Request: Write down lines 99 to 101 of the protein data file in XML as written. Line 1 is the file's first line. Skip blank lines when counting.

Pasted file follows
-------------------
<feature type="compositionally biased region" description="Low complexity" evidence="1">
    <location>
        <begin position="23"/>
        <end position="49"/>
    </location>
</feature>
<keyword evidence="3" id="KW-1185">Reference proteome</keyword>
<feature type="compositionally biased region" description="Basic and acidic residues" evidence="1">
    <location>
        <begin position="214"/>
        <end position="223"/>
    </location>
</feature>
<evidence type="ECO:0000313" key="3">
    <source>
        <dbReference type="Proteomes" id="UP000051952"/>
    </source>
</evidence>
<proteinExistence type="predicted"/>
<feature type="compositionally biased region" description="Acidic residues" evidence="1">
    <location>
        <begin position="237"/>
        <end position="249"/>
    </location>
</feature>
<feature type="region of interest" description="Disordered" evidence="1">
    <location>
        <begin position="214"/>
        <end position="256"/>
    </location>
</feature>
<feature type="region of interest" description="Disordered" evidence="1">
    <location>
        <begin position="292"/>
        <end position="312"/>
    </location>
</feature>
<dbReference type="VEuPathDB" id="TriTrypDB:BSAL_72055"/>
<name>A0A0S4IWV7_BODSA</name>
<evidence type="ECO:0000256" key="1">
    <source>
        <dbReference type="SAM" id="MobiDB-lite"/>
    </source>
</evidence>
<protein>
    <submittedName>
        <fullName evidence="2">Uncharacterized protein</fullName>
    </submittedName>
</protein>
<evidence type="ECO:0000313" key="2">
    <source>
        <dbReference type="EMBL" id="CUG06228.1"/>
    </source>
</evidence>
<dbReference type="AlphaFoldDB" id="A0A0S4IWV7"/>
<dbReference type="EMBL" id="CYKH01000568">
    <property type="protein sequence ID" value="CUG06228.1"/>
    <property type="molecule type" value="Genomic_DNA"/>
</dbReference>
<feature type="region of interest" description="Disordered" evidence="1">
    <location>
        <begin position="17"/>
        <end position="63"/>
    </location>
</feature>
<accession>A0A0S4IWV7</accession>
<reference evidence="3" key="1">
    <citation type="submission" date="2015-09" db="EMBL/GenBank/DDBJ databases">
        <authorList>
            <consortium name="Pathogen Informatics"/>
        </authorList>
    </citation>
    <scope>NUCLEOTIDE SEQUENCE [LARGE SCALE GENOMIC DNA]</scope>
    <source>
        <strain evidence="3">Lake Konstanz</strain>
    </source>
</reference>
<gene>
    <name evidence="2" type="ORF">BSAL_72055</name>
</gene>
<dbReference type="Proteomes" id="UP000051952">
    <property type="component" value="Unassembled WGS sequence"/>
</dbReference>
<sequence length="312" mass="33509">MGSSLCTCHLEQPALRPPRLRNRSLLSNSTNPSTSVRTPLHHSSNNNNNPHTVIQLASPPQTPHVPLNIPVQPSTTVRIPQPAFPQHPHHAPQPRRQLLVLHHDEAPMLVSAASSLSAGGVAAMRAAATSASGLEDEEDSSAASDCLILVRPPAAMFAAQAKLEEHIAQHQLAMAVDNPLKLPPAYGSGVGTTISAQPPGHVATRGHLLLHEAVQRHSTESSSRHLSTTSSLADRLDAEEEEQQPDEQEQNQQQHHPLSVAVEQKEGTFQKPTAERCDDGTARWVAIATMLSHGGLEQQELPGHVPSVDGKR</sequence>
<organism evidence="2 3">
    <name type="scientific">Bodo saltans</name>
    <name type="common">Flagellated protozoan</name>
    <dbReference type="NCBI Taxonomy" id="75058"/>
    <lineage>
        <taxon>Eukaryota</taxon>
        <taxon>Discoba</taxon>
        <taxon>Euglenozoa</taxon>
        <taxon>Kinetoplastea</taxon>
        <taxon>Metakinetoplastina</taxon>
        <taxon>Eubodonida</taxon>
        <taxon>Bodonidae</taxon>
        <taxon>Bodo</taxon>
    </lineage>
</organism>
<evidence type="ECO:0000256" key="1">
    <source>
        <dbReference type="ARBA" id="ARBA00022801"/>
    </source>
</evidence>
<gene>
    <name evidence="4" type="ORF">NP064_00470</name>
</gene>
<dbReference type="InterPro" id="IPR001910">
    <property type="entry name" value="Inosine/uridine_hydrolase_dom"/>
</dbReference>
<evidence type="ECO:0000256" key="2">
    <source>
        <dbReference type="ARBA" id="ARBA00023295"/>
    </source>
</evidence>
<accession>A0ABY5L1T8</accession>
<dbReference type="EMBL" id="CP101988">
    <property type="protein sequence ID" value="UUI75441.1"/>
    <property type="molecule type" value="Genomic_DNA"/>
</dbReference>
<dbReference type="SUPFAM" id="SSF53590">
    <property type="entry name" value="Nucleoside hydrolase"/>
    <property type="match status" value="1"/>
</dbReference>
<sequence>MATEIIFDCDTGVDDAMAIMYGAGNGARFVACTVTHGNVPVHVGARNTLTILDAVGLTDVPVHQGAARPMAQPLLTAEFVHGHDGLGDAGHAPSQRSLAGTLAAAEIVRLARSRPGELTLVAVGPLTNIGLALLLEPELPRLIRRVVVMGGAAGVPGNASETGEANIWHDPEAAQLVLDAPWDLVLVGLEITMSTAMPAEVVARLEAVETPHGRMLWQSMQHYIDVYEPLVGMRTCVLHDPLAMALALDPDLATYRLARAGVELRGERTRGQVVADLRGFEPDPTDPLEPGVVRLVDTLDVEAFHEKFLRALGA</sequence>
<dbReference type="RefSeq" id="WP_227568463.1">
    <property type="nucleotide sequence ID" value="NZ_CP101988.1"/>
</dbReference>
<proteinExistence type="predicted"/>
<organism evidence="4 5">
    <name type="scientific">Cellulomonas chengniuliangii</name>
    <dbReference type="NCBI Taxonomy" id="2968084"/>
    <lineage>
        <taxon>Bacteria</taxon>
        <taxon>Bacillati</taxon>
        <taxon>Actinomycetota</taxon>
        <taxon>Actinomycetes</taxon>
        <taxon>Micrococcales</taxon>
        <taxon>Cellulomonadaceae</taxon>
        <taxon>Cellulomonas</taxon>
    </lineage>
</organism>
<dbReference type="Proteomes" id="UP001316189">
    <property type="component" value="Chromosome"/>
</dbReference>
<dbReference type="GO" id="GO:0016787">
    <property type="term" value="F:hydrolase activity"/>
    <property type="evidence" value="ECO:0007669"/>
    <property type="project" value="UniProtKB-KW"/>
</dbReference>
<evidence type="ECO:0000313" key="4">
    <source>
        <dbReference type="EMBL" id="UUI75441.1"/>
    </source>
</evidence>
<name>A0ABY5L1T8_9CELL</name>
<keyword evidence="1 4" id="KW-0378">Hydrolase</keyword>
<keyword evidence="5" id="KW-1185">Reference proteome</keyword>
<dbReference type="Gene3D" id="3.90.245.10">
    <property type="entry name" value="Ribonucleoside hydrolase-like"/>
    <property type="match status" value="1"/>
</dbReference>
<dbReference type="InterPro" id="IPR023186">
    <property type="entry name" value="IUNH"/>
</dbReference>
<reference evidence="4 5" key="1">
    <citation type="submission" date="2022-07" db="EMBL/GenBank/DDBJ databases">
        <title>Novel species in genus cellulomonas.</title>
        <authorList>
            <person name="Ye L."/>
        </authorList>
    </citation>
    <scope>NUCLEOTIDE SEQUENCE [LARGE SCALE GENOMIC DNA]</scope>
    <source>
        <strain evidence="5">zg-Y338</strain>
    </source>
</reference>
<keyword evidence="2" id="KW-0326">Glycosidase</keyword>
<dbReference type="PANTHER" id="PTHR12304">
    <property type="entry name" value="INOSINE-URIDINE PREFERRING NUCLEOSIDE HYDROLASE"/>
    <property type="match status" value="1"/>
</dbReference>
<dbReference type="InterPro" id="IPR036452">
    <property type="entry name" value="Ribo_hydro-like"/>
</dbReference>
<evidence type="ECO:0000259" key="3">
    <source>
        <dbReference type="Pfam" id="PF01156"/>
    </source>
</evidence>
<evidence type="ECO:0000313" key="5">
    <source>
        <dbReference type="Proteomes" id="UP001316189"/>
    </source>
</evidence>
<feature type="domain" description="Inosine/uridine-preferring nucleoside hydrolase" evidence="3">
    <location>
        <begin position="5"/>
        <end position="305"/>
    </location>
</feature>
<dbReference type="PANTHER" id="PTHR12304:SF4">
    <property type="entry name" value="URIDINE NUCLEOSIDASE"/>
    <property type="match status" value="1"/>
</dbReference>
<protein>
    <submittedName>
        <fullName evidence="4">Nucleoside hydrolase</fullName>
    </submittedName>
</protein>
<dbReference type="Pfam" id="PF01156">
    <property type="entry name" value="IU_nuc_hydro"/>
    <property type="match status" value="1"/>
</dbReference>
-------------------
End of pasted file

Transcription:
</organism>
<evidence type="ECO:0000256" key="1">
    <source>